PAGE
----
Windows Dynamic Disks (RAID0) and OS failure...

Posted on 2009-02-14
Medium Priority
Last Modified: 2012-05-06
Have a new desktop with hardware RAID0 for the OS (bootable), and have two other drives set as dynamic drives RAID0 under Vista x64, for Data. Without getting into the reasons why it is setup like this; in the event of an OS failure; what would happen to the dynamic disks data when you reinstall the OS? Would disk management recognize those disks as a striped set? Or would they be gone for ever, and I'd have to start from scratch on those drives?
Question by:Italia_NYC
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Expert Comment

ID: 23641677
It is not something I would use.. if you really want RAID0 then use a add in raid card..


As stated here you should be able to import the foreign disk that will show after the reinstall.


Be sure to have a good backup always.

Author Comment

ID: 23641743
So it is possible then? I would just have to select "import foreign media" in Disk Management? If this is true; this is wonderful news!
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Accepted Solution

DMTechGrooup earned 1000 total points
ID: 23641756

Connecting disks to a new computer:

After you physically connect the disks to the new computer, click Rescan Disks on the Action menu in the Disk Management MMC utility. When you physically connect a new Dynamic disk, it is displayed in the Disk Management MMC utility as Dynamic/Foreign.

"Importing" Foreign disks:

If you move one Disk Group to another computer that contains its own Disk Group, the Disk Group you moved is marked as Foreign until you manually import it into the existing group.

To use Foreign/Dynamic disks, use the "Import Foreign Disks" operation associated with one of the disks. The manual operation lists one or more Disk Groups, identified by the name of the computer where they were created. If you expand the details on a Disk Group, it lists the locally-connected disks that are members. Click the appropriate Disk Group, and then click OK. You can then view the dialog box that lists volumes that were found in the Disk Group, along with some indication of the status of those volumes.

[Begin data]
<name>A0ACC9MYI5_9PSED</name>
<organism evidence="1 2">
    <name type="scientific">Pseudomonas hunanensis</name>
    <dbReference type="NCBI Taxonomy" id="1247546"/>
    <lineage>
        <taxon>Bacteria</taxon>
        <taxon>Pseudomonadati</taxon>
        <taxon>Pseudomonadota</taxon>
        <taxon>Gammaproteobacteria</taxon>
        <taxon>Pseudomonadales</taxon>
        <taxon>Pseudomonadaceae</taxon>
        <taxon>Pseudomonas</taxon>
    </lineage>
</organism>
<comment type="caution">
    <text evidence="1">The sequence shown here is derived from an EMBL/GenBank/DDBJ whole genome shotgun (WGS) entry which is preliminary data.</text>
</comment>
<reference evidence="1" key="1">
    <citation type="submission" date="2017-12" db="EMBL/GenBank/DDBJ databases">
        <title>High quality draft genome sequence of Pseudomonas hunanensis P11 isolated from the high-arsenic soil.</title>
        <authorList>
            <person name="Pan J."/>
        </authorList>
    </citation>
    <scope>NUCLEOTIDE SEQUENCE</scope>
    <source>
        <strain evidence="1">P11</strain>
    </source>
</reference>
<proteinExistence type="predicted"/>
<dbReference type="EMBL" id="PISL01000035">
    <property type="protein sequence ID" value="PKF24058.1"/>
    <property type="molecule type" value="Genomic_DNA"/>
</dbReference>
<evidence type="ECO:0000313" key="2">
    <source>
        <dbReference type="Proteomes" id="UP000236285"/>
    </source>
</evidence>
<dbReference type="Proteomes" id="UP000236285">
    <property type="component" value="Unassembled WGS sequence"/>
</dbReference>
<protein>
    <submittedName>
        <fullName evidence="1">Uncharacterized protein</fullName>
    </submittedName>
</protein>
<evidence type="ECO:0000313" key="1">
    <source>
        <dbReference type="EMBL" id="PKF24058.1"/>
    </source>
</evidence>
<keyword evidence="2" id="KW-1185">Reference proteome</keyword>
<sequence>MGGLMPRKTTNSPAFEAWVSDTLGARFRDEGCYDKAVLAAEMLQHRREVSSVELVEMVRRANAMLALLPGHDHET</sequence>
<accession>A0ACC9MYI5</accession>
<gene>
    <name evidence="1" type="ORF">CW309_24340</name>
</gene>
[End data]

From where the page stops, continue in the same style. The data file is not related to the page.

Since volumes can span multiple disks, using simple disk spanning, striping, mirroring, or RAID-5 redundancy mechanisms, the display status of a volume in the Import Foreign Disks dialog box can become complicated if some of the disks have not been moved. Another complication may be moving a disk, and then moving additional disks at a later time. This is supported, but can be complicated. For example, if one active mirror of a volume is moved from one system to another, and then another is moved later, one of the two mirrors appears to be up-to-date on one system, and the other mirror appears up-to-date on the other system. When the two mirrors are put together on the same system, they both appear up-to-date, but they have different contents. LDM handles this particular situation by using the mirror that was moved first.

NOTE: Given the complexity of the issues surrounding partial moves, it is recommended that you move all the disks at the same time.

The operation of Import Foreign Disks differs slightly, depending on whether there are pre-existing online Dynamic disks on the target computer. If there are no pre-existing online Dynamic disks, then the Disk Group is brought online directly as it is, except that any unmoved volumes are deleted, along with any unmoved disks that have no volumes defined. If only some disks of a volume are moved, the remaining disks become Missing disks. The disk group retains the same identity that it had before. If there are pre-existing online Dynamic disks, then the configuration information is read from those disks, and the configuration data (with unrelated information removed, as in the no pre-existing disk case) is merged into the existing online disk group. The disks then become members of the existing Disk Group, instead of members of their original Disk Group.

Expert Comment

ID: 23653602
I would low format that drive if I were you, as data on it is lost anyway, better start as new.  But as others suggested, always, always use hardware solution and stay far from software RAID, especially MS's.

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